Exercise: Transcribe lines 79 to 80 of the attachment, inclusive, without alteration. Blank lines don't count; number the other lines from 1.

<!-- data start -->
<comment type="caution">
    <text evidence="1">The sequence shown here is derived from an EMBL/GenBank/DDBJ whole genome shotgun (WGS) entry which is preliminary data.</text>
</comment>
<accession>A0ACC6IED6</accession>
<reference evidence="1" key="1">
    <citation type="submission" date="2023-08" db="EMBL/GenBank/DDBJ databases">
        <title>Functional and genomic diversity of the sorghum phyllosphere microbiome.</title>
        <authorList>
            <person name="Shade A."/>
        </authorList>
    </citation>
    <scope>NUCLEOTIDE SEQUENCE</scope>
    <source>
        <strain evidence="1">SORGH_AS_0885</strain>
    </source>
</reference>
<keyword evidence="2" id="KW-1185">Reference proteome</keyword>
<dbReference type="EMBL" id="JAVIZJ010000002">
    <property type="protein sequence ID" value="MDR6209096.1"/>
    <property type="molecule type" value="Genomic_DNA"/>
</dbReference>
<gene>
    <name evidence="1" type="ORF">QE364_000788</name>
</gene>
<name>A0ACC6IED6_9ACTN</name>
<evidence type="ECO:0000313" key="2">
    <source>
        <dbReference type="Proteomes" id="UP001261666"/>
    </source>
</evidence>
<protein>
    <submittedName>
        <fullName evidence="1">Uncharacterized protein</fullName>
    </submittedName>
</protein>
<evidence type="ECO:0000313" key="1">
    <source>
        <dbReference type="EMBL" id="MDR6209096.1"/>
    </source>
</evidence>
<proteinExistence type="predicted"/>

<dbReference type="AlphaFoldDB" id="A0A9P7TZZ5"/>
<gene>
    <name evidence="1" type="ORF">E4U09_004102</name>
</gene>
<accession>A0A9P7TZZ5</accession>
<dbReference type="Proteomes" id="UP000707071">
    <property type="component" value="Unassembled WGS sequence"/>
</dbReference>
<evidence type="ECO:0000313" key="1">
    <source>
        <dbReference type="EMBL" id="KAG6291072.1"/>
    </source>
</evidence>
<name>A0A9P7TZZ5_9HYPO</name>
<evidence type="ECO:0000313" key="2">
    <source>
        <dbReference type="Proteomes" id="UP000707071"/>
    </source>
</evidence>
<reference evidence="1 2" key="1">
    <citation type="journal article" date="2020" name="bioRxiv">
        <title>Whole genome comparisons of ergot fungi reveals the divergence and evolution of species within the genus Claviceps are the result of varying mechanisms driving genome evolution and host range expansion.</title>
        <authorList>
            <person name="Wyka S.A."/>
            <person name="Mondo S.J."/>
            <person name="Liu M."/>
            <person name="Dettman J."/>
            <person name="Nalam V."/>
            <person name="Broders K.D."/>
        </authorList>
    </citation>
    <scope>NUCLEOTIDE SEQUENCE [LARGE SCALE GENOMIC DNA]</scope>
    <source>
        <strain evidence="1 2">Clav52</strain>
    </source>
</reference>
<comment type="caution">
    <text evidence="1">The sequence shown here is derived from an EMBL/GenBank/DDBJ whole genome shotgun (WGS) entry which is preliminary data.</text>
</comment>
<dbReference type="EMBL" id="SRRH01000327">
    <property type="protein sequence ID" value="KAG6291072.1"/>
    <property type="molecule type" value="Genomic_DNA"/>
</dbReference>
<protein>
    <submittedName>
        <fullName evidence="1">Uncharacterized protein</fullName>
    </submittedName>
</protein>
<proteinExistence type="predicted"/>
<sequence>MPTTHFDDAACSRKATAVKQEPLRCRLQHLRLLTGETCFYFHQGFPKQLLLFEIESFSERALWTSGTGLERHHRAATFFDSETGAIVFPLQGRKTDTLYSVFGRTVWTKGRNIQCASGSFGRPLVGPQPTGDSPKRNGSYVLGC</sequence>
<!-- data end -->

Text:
    <text evidence="1">The sequence shown here is derived from an EMBL/GenBank/DDBJ whole genome shotgun (WGS) entry which is preliminary data.</text>
</comment>